Will Landlords have to test smoke alarms?

by Readers Question

12:02 PM, 13th August 2018
About a month ago

Will Landlords have to test smoke alarms?

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Will Landlords have to test smoke alarms?

Does a new court ruling in reference to smoke alarms mean that smoke alarms inside a property will have to be tested by Landlords?

“Landlord Terry Millis, 63, admitted that he put the lives of five residents at risk and pleaded guilty to two counts of failing to comply with requirements to prevent the risk of fire.

He was said to have failed to ensure that the premises and facilities, equipment and devices in the premises complied with the Fire safety Order, were not maintained, were not in good repair, which left residents at risk of death or serious injury in case of a fire.

At Brighton Magistrates’ Court Millis was fined £20,000 and ordered to pay £1,743.47 costs to West Sussex County Council.

District Judge Tessa Szagun said Millis, of Sompting, West Sussex, had a “high level” of culpability and fined him £20,000 for “failures” in the lead up to the fire.

She said: “The purpose of sentencing in this type of case is to protect the safety of individuals living in such premises by ensuring that there is no financial gain by any person cutting corners.

“There is also a necessity to deter others from doing so.”

Click here to read the full TLE article.

Many thanks

Denise



Comments

Mark Alexander

12:11 PM, 13th August 2018
About a month ago

Hello Denise

I think the answer is that it depends.

If you own just one flat in a block, or a house or bungalow, I think the answer is that you don't need to test the alarms regularly. However, inspections of properties at least once a year are recommended and it makes sense to test the alarms then, and also to ensure they are still compliant. All wired smoke alarms have a valid until date on them.

For HMO's and blocks of flats the rules will be different and may even vary between authorities based on their Additional Licensing and/or Selective Licensing rules.

James Barnes

15:25 PM, 13th August 2018
About a month ago

The Smoke and Carbon Monoxide Alarm (England) Regulations 2015 require that smoke alarms be checked on the first day of a tenancy to ensure they are in working order. After the landlord’s test on the first day of the tenancy, tenants should take responsibility for their own safety and test all alarms regularly to make sure they are in working order.
As Mark says above, the requirements for HMOs and converted flats are probably different but this should form part of a Fire Risk Assessment which all HMOs require anyway.
I've not seen many details about the case above but it seems the level of fine was given because the landlord knew that there were several issues with the alarm system that needed attention but by his own failing or those he instructed, failed to properly address them.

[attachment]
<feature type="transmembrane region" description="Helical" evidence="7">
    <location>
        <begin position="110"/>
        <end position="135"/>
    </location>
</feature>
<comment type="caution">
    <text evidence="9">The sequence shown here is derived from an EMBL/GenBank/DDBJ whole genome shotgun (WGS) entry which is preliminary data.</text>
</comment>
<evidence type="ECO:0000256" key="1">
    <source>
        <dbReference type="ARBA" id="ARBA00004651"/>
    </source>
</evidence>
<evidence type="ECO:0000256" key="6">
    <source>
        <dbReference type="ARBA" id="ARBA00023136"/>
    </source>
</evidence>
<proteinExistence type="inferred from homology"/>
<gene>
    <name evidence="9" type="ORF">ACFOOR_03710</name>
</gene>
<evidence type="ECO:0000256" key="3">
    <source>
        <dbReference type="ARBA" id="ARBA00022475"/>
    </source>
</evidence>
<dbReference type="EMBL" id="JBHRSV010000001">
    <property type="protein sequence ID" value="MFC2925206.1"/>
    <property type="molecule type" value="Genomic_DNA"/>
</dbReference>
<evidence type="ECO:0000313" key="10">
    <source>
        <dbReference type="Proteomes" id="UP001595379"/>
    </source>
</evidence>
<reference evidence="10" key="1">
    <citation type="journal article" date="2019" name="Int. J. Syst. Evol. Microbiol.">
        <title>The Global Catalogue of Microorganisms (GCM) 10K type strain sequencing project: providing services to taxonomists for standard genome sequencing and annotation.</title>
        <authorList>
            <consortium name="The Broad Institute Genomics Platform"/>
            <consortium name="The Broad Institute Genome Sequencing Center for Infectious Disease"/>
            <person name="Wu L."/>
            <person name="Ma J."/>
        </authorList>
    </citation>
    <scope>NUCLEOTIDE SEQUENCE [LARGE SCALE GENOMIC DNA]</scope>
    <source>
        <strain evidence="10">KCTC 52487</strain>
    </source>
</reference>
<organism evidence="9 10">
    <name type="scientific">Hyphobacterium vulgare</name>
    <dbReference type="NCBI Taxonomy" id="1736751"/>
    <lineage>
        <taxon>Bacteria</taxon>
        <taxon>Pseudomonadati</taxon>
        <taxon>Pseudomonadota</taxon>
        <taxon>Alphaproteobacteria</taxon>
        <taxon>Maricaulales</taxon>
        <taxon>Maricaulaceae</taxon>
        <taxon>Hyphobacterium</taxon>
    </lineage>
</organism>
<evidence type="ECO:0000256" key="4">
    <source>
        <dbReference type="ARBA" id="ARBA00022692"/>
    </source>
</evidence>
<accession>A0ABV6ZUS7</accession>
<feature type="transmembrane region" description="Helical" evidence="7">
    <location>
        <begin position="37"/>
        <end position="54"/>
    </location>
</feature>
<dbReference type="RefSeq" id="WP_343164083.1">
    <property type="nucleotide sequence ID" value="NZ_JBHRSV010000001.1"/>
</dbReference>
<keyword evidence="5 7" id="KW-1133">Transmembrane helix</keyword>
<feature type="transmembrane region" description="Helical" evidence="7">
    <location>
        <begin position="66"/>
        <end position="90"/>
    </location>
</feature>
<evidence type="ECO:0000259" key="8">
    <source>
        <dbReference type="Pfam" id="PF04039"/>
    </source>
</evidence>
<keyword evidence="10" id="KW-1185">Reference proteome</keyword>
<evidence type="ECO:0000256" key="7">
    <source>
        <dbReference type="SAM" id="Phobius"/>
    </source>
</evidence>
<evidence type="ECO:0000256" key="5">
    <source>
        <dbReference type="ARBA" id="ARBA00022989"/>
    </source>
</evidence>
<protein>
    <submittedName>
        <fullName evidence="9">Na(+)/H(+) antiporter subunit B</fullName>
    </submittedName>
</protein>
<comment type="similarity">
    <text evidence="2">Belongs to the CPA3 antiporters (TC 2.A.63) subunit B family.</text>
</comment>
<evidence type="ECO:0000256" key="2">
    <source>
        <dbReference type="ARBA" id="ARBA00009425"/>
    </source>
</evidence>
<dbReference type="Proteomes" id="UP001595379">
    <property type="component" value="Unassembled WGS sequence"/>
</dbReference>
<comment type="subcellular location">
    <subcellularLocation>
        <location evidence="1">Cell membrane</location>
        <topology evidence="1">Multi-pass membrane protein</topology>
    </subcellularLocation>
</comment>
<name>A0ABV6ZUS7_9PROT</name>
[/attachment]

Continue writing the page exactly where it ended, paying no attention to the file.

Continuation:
Ian Narbeth

15:48 PM, 13th August 2018
About a month ago

Read more on the case: https://metro.co.uk/2018/08/12/landlord-knew-alarms-werent-working-weeks-fire-ripped-flats-7829599/ . "Several of the smoke detectors had the manufacturer’s dust covers still on them, rendering them non-responsive to smoke." (As an aside, it takes a second to remove the cover (assuming you are tall enough to reach it) so one wonders why the tenants didn't do so but the landlord or his agent ought to have.
The fire alarms in HMOs need to be tested once a week and a record kept of the tests.
The court ruling changes nothing. Landlords need to ensure their properties are safe.

Luke P

9:09 AM, 14th August 2018
About a month ago

In our HMOs we test and record the alarms ourselves. In single-family lets, we meet new tenants at property immediately after signing at our offices (they have to come along to get the keys) and we test/demo and record as well as obtaining a signature to confirm they understand the correct operation of alarms. They further agree to the normal consumer maintenance of the alarms (battery changes, vacuuming etc.)

Alison King

10:24 AM, 14th August 2018
About a month ago

I email my tenants each year before Christmas reminding them to test the fire alarms and that children have to be woken as they will sleep through alarms. I remind them that candles and fuel burning stoves are not allowed under the insurance and that Christmas tree lights are a special hazard and must be kept away from curtains and switched off at night. It's not because I'm worried about prosecution. I'm worried about their safety and that of the property. However I do think the fines cited above are extremely harsh.

Denise G

15:54 PM, 14th August 2018
About a month ago

Reply to the comment left by Ian Narbeth at 13/08/2018 - 15:48
this was the element of what I read that had made me wonder how far the Landlord's responsibility would be expected to go


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